For many students, breakfast can either be an afterthought or a must-do, but does it help in the classroom? For those trying to find out, research can be a little confusing.
If you check websites like Shake Up Your Wakeup, you would be convinced that breakfast is an essential part of a morning routine. According to the website, a healthy breakfast should provide between 25 and 30 percent of your daily caloric intake and should be eaten within the first two hours of waking up.
The website also states that people who eat breakfast are less likely to be obese and are more likely to have better memory and concentration. While this may be true in some cases, research suggests otherwise.
For instance, Canadian researchers who studied the habits of about 12,000 adults concluded that eating breakfast was not consistently associated with differences in body mass or weight.
Also, a recent study published in the American Journal of Clinical Nutrition found that, when it comes to weight loss, breakfast eaters do no better or worse than people who skip the morning meal.
The losing weight portion of the theory may not be exactly true, but what about improved memory and concentration?
Shelley Fillipp, assistant professor of practice in the nutritional sciences department, said breakfast is like eating after an overnight fast. She said this is important to build up energy in the morning.
“Obviously your body has been fasting for a few hours, hopefully you’ve slept,” Fillipp said. “So, getting some nutrition in your body is important to fuel your body and to get kind of a good balance of nutrition throughout the day.”
If you do not eat in the morning, Fillipp said your body will take alternative routes to gain energy, and that can be detrimental to your ability to think as clearly as you can. She said this could be part of the reason people perform better after eating breakfast.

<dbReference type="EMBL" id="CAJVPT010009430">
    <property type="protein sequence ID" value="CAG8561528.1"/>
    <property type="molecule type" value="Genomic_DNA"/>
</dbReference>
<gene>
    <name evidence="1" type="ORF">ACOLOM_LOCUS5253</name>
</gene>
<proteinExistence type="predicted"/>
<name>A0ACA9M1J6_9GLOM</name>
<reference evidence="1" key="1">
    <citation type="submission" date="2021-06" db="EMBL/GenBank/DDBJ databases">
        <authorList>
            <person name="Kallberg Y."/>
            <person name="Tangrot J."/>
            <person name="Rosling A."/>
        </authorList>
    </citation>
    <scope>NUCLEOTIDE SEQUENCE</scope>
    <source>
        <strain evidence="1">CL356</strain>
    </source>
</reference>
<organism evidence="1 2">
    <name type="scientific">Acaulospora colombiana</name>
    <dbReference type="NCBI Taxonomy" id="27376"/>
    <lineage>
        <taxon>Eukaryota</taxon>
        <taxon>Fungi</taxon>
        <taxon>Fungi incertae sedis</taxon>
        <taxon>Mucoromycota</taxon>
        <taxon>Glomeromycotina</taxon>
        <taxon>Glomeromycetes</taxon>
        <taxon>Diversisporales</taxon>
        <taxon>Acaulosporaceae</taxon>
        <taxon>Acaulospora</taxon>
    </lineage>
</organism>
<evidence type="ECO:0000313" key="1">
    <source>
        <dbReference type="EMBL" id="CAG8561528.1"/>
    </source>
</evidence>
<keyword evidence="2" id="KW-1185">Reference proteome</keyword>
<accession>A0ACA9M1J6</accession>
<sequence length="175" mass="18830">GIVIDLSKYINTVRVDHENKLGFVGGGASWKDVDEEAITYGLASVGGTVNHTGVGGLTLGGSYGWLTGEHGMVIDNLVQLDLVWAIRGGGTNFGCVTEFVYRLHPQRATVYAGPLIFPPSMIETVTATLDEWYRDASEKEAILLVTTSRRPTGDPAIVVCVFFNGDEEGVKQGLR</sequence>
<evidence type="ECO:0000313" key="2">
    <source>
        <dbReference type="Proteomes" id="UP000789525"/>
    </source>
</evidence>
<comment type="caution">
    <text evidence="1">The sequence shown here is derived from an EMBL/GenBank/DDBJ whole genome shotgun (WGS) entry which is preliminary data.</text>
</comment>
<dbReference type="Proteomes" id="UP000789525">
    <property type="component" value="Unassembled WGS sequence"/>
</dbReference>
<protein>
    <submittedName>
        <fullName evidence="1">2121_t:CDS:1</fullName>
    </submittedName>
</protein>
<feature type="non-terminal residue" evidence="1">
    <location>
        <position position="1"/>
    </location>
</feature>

“And that may be in essence why people who do eat breakfast perform better,” Fillipp said. “It helps their memory and they test better especially on subjects like math.”
Fillipp said it is hard to say if breakfast specifically helps college students. She said many studies have been done on children, but college students are a less observed group. Although, she said one study that looked directly at college students found some correlation between breakfast eaters performing better than non-breakfast eaters on tests.
As for students, putting breakfast into practice can be a multifaceted decision.
Elizabeth Hale, a senior journalism major at Texas Tech, said her daily breakfast routine could range from nothing at all to some coffee and water. She said it takes her an hour or two after waking up before she can even think about eating.
Hale said she changes very little in her breakfast routine if she has a big day ahead, but this could have more to do with her priorities.
“I would say nothing is different,” Hale said. “Especially if I have to wake up earlier for an exam. I would rather sleep later than get up to eat.”
In the classroom, Hale said she has not really seen her decision to skip out on the morning meal effect her ability to succeed in the classroom.
“I don’t think I’ve ever noticed a difference in my work or school schedule because I’ve eaten something,” Hale said.
For some students, breakfast is considered a necessity and has been a part of their daily routine for a long time.
Craig Grossman, senior finance major at Texas Tech, said breakfast is not a question for him. He almost always has something to eat in the morning, even if he does not have the time.
“I usually get a cup of coffee and drink a couple breakfast essentials,” Grossman said. “It wakes me up and ties me over until lunch. If I have time, I will make some eggs and toast, as long as I get some protein to get my body going.”
Since it is part of his daily routine, Grossman said not much changes on test days, but he may go the extra mile to make sure he eats eggs, cereal or toast. He said he also tries to keep what he eats consistent, so he does not throw his body off.
Grossman said he is a big believer in breakfast and that it helps him get going everyday.
“I absolutely believe breakfast is important,” Grossman said. “It keeps me focused and my stomach isn’t rumbling and distracting me from what I am doing.”
While it may not be a complete weight lose solution, eating breakfast could be beneficial in classroom performance. Although, Fillipp said, if she were a college student, she knows what she would be doing.
“And definitely, if I were looking at me and I were a college student,” Fillipp said. “I’d be eating breakfast.”